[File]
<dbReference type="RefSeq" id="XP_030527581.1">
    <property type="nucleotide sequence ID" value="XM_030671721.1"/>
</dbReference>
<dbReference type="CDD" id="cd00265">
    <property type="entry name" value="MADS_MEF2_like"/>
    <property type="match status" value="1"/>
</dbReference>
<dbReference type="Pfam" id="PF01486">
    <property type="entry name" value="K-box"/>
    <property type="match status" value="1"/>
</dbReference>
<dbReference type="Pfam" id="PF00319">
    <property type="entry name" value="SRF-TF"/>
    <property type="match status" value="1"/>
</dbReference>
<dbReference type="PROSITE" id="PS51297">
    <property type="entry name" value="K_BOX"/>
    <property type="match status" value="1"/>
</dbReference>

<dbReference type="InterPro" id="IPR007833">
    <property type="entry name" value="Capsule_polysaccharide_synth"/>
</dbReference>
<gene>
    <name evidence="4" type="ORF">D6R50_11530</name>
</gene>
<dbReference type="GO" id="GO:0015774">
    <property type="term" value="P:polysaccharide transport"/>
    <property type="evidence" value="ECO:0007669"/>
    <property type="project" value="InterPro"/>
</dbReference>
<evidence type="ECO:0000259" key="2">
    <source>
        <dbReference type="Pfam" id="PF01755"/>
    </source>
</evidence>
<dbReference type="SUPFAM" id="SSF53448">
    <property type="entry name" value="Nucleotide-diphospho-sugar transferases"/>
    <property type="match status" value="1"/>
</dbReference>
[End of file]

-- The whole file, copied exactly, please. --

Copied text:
<dbReference type="RefSeq" id="XP_030527581.1">
    <property type="nucleotide sequence ID" value="XM_030671721.1"/>
</dbReference>
<dbReference type="CDD" id="cd00265">
    <property type="entry name" value="MADS_MEF2_like"/>
    <property type="match status" value="1"/>
</dbReference>
<dbReference type="Pfam" id="PF01486">
    <property type="entry name" value="K-box"/>
    <property type="match status" value="1"/>
</dbReference>
<dbReference type="Pfam" id="PF00319">
    <property type="entry name" value="SRF-TF"/>
    <property type="match status" value="1"/>
</dbReference>
<dbReference type="PROSITE" id="PS51297">
    <property type="entry name" value="K_BOX"/>
    <property type="match status" value="1"/>
</dbReference>

<dbReference type="InterPro" id="IPR007833">
    <property type="entry name" value="Capsule_polysaccharide_synth"/>
</dbReference>
<gene>
    <name evidence="4" type="ORF">D6R50_11530</name>
</gene>
<dbReference type="GO" id="GO:0015774">
    <property type="term" value="P:polysaccharide transport"/>
    <property type="evidence" value="ECO:0007669"/>
    <property type="project" value="InterPro"/>
</dbReference>
<evidence type="ECO:0000259" key="2">
    <source>
        <dbReference type="Pfam" id="PF01755"/>
    </source>
</evidence>
<dbReference type="SUPFAM" id="SSF53448">
    <property type="entry name" value="Nucleotide-diphospho-sugar transferases"/>
    <property type="match status" value="1"/>
</dbReference>